On Thursday, November 8, the Washington Metropolitan Area Transportation Authority (WMATA) Board of Directors gave final approval to amend a purchase, sale and development agreement with EYA for Takoma Park Metro Station. The joint development will provide the community with an upgraded Metro station, new access roads and sidewalks, and an undetermined amount of residential structures - although according to third-party appraisal team Lippman, Frizzell & Mitchell LLC (LFM), the current sale agreement would amount to a total purchase price of $10.32 million for EYA, allowing for "an expected development of 86 market rate townhouse units."
The initial sale agreement, from June 2005, was highly debated between both community and board members. To clear the air, Board Member Gladys Mack held a public hearing last year, where more than 150 attendees came to voice their concerns. As a result, a few minor changes were applied to the Takoma Station General Plan, the most notable being the financing. Under the original sale, EYA would have purchased a portion of the Takoma Station at $105,000 per market rate lot, with a minimum purchase price of $7.35 million - well below LFM's market valuation of the site. According to a WMATA Board Information Summary, "Some community members said that the return from the project would be inadequate."
The newly amended agreement includes a provision for a minimum return of $2.5 million net payment to WMATA. Additionally, if EYA decides to incorporate a parking garage, WMATA will require another payment of $715,000 and proceeds from public use of the garage. Ms. Mack's open-forum did little to clear the air; members of the community have continued to contest the process saying WMATA has reneged on a "no build" promise from the '70s.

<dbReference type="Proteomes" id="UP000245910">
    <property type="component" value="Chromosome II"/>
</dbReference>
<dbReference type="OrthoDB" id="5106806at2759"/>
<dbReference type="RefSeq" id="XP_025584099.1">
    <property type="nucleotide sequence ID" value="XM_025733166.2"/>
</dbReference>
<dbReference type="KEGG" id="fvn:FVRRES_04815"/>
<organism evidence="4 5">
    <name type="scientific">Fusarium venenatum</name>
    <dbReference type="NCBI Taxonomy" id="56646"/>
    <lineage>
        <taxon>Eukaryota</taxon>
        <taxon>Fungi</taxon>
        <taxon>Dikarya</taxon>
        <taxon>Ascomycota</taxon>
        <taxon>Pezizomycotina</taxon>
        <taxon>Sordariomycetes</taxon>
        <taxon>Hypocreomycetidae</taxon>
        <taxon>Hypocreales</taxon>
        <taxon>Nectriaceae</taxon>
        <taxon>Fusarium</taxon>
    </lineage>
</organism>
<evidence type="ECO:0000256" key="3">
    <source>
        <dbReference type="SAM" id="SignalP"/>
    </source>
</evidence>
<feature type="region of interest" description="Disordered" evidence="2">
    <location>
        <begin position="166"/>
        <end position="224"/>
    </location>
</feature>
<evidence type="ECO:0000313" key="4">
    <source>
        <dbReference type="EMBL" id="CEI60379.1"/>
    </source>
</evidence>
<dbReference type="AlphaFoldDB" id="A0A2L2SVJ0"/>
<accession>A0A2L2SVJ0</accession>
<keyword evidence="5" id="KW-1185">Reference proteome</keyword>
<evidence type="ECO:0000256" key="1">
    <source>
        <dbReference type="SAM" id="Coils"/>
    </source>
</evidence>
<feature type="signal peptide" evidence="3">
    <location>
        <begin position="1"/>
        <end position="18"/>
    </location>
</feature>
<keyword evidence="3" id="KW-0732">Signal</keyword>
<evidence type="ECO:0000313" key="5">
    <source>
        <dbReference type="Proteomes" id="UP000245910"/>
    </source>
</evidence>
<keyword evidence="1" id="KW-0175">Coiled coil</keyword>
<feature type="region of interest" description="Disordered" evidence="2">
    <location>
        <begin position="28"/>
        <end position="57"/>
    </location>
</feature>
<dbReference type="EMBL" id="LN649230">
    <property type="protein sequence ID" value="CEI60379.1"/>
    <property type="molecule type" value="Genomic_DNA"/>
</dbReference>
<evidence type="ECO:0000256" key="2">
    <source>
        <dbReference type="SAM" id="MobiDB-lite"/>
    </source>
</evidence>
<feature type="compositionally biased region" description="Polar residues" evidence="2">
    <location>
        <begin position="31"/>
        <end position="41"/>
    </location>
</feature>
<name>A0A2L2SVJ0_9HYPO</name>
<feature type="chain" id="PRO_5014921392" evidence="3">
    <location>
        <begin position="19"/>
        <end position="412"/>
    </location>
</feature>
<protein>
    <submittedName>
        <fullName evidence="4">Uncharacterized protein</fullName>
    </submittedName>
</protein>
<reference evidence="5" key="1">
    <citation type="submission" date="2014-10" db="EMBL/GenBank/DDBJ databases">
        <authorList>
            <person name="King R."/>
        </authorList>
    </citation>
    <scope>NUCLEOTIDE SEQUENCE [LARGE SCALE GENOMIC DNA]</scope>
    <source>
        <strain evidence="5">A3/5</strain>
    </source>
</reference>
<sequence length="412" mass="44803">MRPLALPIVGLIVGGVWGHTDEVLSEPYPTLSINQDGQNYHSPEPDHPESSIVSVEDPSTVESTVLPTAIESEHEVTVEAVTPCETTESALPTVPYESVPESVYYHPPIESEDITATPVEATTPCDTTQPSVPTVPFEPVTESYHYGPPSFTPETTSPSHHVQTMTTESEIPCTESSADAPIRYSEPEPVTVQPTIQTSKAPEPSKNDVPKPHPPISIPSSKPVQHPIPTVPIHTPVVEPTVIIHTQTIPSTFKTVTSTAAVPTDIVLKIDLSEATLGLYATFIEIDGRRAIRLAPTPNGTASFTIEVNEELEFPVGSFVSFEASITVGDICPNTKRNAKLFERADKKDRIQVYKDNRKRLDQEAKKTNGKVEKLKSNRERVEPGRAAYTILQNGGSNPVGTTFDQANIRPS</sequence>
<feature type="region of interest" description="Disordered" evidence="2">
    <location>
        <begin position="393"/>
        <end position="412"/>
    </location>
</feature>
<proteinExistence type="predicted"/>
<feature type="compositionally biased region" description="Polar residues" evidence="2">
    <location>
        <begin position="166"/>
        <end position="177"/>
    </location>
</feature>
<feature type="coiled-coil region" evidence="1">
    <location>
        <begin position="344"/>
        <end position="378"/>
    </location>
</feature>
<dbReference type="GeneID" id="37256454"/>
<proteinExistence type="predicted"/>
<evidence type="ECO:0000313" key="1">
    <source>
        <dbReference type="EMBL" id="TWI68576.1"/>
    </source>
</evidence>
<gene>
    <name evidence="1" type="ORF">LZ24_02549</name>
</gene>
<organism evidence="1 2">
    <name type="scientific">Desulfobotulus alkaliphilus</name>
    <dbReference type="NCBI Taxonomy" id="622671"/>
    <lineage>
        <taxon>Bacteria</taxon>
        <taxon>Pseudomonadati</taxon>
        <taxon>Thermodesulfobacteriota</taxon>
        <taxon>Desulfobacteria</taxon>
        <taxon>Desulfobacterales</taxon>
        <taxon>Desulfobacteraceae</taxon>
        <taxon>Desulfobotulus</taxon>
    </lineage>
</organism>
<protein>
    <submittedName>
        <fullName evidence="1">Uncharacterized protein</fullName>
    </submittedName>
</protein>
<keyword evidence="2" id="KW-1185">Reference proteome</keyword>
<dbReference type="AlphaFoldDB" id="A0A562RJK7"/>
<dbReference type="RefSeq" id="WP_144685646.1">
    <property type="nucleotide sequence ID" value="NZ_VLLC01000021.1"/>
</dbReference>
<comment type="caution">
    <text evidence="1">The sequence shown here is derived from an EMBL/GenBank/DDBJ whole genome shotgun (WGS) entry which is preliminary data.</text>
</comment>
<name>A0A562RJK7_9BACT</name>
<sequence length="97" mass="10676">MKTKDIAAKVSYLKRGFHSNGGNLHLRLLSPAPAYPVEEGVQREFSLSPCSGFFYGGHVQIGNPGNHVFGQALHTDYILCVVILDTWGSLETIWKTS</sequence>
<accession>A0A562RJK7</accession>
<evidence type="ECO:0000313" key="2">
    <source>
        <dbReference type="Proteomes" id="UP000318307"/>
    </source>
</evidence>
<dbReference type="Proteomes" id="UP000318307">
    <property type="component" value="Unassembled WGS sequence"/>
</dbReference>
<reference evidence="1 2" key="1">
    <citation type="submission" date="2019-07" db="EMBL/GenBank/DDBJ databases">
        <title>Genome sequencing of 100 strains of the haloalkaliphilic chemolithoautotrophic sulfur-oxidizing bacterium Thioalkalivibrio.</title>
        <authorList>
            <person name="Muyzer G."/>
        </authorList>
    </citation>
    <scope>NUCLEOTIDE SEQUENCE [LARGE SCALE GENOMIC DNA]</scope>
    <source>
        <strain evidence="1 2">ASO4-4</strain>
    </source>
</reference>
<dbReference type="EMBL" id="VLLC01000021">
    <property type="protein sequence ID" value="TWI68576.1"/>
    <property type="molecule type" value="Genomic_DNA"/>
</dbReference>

Prior to the approval of the '74 site plan, the community and WMATA were at odds over the "open space" referred to in the initial draft of the plan. Community members petitioned WMATA to provide an urban park on the land, but despite community opposition the Transit Authority approved the plan in its original form, merely designating the space as "open." Some in the community interpreted that as a promise to build a park for the public and are looking to enforce that provision.
WMATA countered in their staff review that their function in developing real estate is to "acquire and own property necessary or useful in rendering transit service or in activities incidental thereto," and that "The argument that WMATA once promised to perpetually operate and maintain a park also assumes, incorrectly, that WMATA has legal authority to operate and maintain parks." As a result of staff analysis, the Board was advised to disregard any allegations of a "no build promise."
The next step for EYA and WMATA is to get approval from the DC Planning and Zoning Commissions and the Federal Transit Authority. This Monday, during the Zoning Commission's monthly meeting, commissioners will decide whether to "set-down" the project: decide whether the project warrants a full hearing, or whether changes need to be made before it can receive proper zoning review. If zoning approves the Takoma Park Metro project for set-down, a full hearing involving public participation will ensue.